What Is Decadence, What Does It Mean?

What Is Decadence, What Does It Mean?

June 27, 2021 Off By Felso

Decadence is a French word. It is of Latin origin and comes from “decadere”. Nietzsche used this word in his works without translating it into German. Because there is no exact equivalent in German.

This concept is also used in Nietzsche’s books translated into Turkish. Although translation can be made as I mentioned above, there is no word that actually corresponds to the meaning of this word in Turkish.

This concept emerges as a result of nihilism in Nietzsche’s philosophy; because the nihilistic lifestyle leads to alienation as a result. Every religion or intellectual movement that denies the real world and exalts the next world (heaven-hell) displays a nihilistic structure and as a result pushes people to an alienation both culturally, spiritually and biologically.

Nietzsche marks the beginning of his philosophy with his war against nihilism. He begins his work titled Will to Power as follows: “Nihilism is at the door. Where did this most uncanny of all guests come from?”

After this beginning, he defines nihilism, again in the same work, as follows: “Nihilism. It has two meanings. A] Nihilism as a sign of the increased power of the soul. Active nihilism. B] Nihilism as collapse, as a decrease in the power of the soul. Passive nihilism.”

If we interpret what he defined in this section, it would not be wrong to think that Nietzsche took a stand against passive nihilism and that active nihilism is a necessary process for the liberation of the soul.

Nietzsche dwells on certain types of people in his philosophical works. These are ‘herd’, ‘free man’ and ‘superman’. We have already mentioned the concept of superhuman from these human profiles. However, it would be appropriate to examine Nietzsche’s human profiles in detail in another topic later on. For now, I would like to mention briefly.

Herd people live a life style that shows a nihilistic structure. They have lost their hope to the other world, denied real life, and have a life under the guidance of clergy and state administrators. They are in the majority and act with herd psychology. They are hostile to the contrary, to the rebel. They do not accept any view other than their traditions and their own point of view on life and they want to punish them. They do not have their own thoughts and comments. They accept and implement whatever the shepherds in their heads say.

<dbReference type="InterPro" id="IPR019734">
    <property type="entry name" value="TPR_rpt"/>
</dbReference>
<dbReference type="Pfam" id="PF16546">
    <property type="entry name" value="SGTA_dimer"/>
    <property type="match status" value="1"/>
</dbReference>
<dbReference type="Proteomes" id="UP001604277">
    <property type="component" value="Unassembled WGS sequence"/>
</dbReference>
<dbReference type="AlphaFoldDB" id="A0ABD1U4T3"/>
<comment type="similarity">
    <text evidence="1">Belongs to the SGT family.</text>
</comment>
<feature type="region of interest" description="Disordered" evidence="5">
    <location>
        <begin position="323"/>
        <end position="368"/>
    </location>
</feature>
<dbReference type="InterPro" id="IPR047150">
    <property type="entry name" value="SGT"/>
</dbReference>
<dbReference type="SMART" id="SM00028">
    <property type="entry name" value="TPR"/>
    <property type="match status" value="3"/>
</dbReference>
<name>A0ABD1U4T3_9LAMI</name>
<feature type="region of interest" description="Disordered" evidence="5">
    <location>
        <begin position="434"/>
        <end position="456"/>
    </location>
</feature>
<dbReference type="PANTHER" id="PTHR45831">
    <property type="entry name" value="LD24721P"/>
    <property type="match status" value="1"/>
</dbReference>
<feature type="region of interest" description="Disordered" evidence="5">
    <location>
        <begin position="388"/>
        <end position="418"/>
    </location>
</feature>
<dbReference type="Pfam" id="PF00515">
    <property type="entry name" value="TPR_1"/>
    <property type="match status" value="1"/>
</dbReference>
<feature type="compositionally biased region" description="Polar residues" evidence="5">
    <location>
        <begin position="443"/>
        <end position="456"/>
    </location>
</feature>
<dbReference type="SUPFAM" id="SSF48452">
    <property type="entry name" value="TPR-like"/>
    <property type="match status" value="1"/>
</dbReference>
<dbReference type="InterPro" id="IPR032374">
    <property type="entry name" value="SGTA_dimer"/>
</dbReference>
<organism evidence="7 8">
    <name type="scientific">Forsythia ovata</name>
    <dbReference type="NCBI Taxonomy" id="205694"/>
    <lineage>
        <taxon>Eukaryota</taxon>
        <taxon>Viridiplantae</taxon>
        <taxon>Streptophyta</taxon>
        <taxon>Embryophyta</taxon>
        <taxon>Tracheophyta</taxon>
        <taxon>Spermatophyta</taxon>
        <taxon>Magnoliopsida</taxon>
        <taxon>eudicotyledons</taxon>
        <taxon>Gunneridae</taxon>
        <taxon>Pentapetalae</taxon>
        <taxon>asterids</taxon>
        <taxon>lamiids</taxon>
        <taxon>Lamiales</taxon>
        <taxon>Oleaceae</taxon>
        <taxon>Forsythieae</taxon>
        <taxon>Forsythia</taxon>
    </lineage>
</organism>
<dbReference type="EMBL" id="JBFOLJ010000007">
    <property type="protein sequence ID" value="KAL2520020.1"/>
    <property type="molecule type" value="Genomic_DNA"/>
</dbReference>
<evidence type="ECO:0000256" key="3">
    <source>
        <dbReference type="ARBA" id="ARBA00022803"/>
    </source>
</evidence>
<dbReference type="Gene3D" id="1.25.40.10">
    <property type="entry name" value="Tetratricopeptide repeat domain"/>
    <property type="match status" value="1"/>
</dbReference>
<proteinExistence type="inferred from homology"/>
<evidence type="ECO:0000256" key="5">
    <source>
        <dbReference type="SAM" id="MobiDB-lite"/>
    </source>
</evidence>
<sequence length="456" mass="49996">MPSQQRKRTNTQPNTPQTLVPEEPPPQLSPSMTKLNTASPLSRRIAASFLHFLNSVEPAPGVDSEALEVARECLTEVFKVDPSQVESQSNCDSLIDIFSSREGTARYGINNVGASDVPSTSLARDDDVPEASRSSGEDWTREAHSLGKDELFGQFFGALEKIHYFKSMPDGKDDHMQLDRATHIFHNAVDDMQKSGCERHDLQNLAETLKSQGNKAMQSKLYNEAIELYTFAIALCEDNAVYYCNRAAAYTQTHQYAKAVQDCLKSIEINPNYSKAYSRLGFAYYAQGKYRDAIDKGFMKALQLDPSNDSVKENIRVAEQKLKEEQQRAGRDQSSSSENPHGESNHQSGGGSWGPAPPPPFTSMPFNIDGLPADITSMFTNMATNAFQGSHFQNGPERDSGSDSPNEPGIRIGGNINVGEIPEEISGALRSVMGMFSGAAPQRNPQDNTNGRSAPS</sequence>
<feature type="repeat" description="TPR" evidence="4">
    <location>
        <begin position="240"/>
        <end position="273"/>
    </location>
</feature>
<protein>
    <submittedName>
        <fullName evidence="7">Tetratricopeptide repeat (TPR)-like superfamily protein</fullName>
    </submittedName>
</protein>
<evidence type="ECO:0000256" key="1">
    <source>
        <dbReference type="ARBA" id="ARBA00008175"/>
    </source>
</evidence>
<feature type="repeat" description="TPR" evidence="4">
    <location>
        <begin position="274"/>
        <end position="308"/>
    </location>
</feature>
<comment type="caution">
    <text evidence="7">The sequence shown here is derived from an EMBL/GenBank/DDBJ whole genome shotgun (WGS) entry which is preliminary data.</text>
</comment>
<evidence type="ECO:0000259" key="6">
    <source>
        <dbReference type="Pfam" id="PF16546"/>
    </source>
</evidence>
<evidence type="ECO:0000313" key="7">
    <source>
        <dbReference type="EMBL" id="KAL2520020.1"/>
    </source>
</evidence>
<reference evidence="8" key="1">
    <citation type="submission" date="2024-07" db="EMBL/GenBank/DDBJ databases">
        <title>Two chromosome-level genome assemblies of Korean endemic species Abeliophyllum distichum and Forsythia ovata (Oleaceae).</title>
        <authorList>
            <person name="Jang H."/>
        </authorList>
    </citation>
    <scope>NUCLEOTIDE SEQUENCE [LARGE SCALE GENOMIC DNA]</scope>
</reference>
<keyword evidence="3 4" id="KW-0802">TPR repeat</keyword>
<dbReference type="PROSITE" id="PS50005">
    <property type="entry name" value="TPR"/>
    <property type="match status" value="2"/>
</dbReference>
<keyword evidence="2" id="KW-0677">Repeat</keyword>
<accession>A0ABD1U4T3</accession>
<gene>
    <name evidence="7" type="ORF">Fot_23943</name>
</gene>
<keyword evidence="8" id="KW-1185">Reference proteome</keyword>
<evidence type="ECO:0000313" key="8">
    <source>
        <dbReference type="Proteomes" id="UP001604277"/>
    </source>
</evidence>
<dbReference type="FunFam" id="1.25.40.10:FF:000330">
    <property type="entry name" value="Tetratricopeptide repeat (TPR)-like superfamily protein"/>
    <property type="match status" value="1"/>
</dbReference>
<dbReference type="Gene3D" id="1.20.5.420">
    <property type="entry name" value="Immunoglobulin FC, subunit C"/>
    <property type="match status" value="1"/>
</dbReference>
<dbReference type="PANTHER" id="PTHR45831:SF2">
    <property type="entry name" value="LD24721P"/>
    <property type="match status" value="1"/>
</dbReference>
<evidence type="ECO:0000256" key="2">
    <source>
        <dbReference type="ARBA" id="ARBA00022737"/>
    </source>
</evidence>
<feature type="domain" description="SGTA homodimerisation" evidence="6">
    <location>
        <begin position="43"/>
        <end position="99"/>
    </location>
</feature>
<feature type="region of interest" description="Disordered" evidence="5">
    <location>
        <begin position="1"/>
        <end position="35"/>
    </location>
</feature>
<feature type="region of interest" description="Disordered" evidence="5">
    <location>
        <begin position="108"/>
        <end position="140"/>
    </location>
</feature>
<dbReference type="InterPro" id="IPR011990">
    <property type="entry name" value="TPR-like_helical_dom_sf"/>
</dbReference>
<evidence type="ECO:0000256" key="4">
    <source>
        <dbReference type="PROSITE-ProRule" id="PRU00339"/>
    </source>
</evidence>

A free person is the type of person who has got rid of the traditions of the society in which he lives, who can think for himself, but has not yet found himself. Although he lives under the domination of the herd, he is separated from the herd due to his silent rebellion. But there are arduous ways to leave the herd. Because people can lose themselves on these roads and fall into traps. The first periods of people who leave the herd show a “passive nihilistic” structure. During this period, a person does not research, but only questions and thinks. He finds the distorted thoughts of his society wrong, but the great contradiction he falls into forces him to deny life. He is inactive because the tangle of contradictions has surrounded every part of his brain. But if he overcomes these difficult paths, he acquires an active nihilistic character. Now, in Nietzsche’s words, he sets out to search as vigorously as the lion’s desire for food. It tries to produce truth. Now he has killed his God and is in a desire to become God. Passionately and through various pains, he begins to seek the truth.

The Superman, on the other hand, is now a completely liberated, self-rolling wheel. He plays with life, as if to “turn the stars around himself,” in Nietzsche’s words. He appreciates it. He knows how to dance with life with a childlike innocence and has found his truth.

There are three concepts that Nietzsche mentions in the chapter “On three changes” of Zarathustra. These are the camel, the lion and the child. In this section, he tells how the camel turns into a lion and the lion turns into a child. The camel mentioned in the chapter symbolizes the human profile that has just separated from the herd and shows a passive nihilistic structure. The lion, on the other hand, reflects the profile of a person who has faced his God and killed him, who is looking for the truth with appetite. By child is meant the Over-Man.

To summarize, the basis of all these processes of change lies in corruption-decadence. This alienation caused by nihilism enables a person to be liberated by going through difficult paths. Those who were dissolved under the domination of the herd are now herdded and alienated.